PopHorror: The scenery is stunning in Ireland and helped create the look of the period. Each performance is just so spot on and true to the times. With period piece films, there must be some challenges. What are some of those challenges?
Kevin Pontuti: Creating a period piece is a challenge in itself. Then, creating a period piece on a small budget adds an extra level of difficulty to that. The costumes, locations and props were some of the most challenging elements. Due to the fact, of course, that we want to be as accurate as we can within our restraints while also having things be visually appealing. Emerald Giant Productions, based in Ireland, did a wonderful job helping us with that. The other challenge was figuring out what kind of language, tone, and speaking pattern worked best for us and our actors and our story, especially with all of our actors having different accents.
PopHorror: I can definitely see how all that is challenging. The finished film is fantastic, and you handled those challenges well. I’d like to ask some questions for fun, starting with: What is your favorite film genre?
Kevin Pontuti: I don’t know that I have a favorite film genre. I really enjoy all kinds of films, but sometimes I have a tough time with comedies. I love dark humor, though. That being said, I’ve been a Stephen King fan since I was a kid, and I think his writing has influenced me in a lot of ways, including my tastes.
PopHorror: Dark comedies are so much fun, and I’m myself a Stephen King fan. How about as a creator, your favorite film genre?
Kevin Pontuti: All of my films so far have been in a sort of psychological horror kind of space, and that’s where I feel most comfortable and best about my work.
PopHorror: Are you a horror film fan? If so, what are some of your favorites?
Kevin Pontuti: I’m definitely a horror fan. I’m teaching a horror film class right now at the University of the Pacific. My students were actually the ones who asked for a class like this, and I probably enjoy it as much as they do. They tell me about their favorites, and I tell them about mine, and it’s great to talk about horror from so many different perspectives. Some of my favorites are the psychological ones: Carrie, Antichrist, Black Swan, and Misery. I’m also a huge Hitchcock fan. I have 3 cats named after Hitchcock films.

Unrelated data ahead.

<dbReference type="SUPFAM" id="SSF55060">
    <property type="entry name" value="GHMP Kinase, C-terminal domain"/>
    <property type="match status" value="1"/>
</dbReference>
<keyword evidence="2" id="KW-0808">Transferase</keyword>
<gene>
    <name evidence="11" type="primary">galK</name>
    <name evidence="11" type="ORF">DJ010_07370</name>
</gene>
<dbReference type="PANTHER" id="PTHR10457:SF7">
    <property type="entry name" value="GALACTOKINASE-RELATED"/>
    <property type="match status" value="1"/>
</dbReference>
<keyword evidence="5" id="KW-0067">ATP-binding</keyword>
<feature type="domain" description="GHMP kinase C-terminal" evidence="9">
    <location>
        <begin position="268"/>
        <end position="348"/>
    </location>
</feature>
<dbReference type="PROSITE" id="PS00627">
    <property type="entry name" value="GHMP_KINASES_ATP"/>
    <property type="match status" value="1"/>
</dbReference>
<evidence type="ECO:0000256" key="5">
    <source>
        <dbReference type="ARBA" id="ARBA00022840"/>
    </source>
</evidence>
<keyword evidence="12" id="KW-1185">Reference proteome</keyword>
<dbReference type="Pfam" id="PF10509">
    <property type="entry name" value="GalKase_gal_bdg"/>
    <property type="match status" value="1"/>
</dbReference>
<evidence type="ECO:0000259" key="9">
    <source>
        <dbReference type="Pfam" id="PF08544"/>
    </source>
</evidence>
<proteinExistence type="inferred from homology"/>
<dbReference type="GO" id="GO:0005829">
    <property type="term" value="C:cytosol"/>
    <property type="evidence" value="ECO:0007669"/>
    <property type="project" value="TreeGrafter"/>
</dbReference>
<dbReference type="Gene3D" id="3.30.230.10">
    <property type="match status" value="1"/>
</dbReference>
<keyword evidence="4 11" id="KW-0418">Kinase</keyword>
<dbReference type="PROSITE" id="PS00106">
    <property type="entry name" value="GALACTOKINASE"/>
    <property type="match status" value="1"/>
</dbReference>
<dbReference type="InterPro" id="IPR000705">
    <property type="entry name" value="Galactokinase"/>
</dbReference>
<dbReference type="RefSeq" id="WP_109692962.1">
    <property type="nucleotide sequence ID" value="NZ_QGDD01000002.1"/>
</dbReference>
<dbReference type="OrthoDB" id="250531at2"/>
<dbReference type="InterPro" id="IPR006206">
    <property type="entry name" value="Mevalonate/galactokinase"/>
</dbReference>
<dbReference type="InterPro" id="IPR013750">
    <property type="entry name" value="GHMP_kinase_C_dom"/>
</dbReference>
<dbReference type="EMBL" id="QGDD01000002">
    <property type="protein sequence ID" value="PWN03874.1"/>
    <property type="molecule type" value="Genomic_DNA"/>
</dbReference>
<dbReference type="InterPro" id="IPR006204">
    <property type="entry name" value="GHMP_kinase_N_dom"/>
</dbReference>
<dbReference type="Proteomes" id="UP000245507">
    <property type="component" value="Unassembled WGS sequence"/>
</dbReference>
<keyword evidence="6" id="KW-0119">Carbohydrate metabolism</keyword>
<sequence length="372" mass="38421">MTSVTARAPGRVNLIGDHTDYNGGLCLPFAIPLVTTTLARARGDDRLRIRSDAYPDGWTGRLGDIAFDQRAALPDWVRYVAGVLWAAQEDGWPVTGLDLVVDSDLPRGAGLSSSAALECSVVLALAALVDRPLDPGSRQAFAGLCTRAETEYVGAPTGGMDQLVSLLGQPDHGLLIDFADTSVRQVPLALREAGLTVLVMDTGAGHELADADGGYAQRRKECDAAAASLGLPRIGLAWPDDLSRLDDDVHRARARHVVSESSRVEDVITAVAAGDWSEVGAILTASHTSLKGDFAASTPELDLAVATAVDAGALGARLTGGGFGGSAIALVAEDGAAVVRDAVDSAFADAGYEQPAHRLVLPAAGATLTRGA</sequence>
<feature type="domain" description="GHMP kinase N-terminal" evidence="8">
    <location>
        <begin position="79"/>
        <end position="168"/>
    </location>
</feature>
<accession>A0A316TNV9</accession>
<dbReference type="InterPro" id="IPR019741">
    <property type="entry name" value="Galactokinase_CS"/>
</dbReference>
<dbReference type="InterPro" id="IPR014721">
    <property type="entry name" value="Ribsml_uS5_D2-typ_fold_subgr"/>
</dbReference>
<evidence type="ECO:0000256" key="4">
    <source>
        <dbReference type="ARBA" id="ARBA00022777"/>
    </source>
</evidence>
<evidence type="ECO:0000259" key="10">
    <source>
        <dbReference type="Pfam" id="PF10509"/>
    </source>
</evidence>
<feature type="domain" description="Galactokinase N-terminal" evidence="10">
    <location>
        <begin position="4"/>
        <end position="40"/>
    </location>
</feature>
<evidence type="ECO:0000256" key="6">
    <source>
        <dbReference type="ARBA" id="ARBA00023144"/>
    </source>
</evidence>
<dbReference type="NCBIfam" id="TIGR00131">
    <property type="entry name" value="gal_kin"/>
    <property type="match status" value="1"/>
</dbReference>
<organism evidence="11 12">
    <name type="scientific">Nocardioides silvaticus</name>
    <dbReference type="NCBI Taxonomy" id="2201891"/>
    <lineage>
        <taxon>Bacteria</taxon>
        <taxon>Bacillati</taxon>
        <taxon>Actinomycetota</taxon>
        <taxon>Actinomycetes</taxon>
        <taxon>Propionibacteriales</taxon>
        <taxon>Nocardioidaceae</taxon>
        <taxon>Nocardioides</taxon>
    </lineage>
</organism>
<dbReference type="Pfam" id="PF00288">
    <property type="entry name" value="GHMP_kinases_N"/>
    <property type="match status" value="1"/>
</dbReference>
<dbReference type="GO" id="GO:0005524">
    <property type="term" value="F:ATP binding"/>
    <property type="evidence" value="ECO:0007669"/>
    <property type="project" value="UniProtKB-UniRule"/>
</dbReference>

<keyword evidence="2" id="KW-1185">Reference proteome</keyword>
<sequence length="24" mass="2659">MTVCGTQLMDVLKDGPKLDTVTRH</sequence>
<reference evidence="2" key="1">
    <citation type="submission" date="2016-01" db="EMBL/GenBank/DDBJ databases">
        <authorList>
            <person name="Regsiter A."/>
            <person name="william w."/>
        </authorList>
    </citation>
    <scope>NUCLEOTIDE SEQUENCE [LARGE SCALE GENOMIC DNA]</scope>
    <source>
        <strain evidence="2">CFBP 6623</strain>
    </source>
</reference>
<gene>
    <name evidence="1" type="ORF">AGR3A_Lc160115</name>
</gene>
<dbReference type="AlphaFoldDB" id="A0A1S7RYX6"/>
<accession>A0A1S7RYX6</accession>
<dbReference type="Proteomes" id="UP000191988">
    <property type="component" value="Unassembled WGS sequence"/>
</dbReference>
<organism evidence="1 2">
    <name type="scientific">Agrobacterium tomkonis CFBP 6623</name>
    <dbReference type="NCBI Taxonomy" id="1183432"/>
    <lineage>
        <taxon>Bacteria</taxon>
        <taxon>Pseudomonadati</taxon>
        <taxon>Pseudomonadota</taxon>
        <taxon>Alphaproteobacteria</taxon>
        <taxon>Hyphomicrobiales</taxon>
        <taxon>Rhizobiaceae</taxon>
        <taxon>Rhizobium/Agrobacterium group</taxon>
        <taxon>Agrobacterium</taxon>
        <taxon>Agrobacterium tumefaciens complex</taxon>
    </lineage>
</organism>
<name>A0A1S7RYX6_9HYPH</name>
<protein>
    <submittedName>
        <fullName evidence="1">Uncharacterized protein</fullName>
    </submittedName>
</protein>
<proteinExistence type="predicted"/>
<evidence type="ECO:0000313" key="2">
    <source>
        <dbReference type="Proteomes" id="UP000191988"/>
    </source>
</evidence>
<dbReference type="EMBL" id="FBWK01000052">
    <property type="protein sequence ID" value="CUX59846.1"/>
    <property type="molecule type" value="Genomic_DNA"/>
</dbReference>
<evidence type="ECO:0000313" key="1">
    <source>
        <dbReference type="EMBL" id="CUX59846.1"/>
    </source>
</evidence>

PopHorror: That class is a class I’d like to take! Hitchcock is one of my absolute favorites as well. So, tell us, what do you currently have in the works? Future plans and goals?
Kevin Pontuti: A few years before we started The Yellow Wallpaper, I actually wrote another script, another period horror, called The Witch And The Burning Branches. It’s been on the back burner for a few years, and we’ve been super slowly chipping away at it. It has a feminist horror element to it, too. It’s set around the 1400s and focuses on a witch who ends up at odds with the men of the village she lives outside of. Her main adversary is a man 100 times worse than John from The Yellow Wallpaper. So, my main goal at the moment is just to keep making more films and hopefully make some bigger ones while I’m at it.
PopHorror: That project sounds like my kind of film! Keep chipping away at it so we can see it! Thank you so much for chatting with us. All the best to you!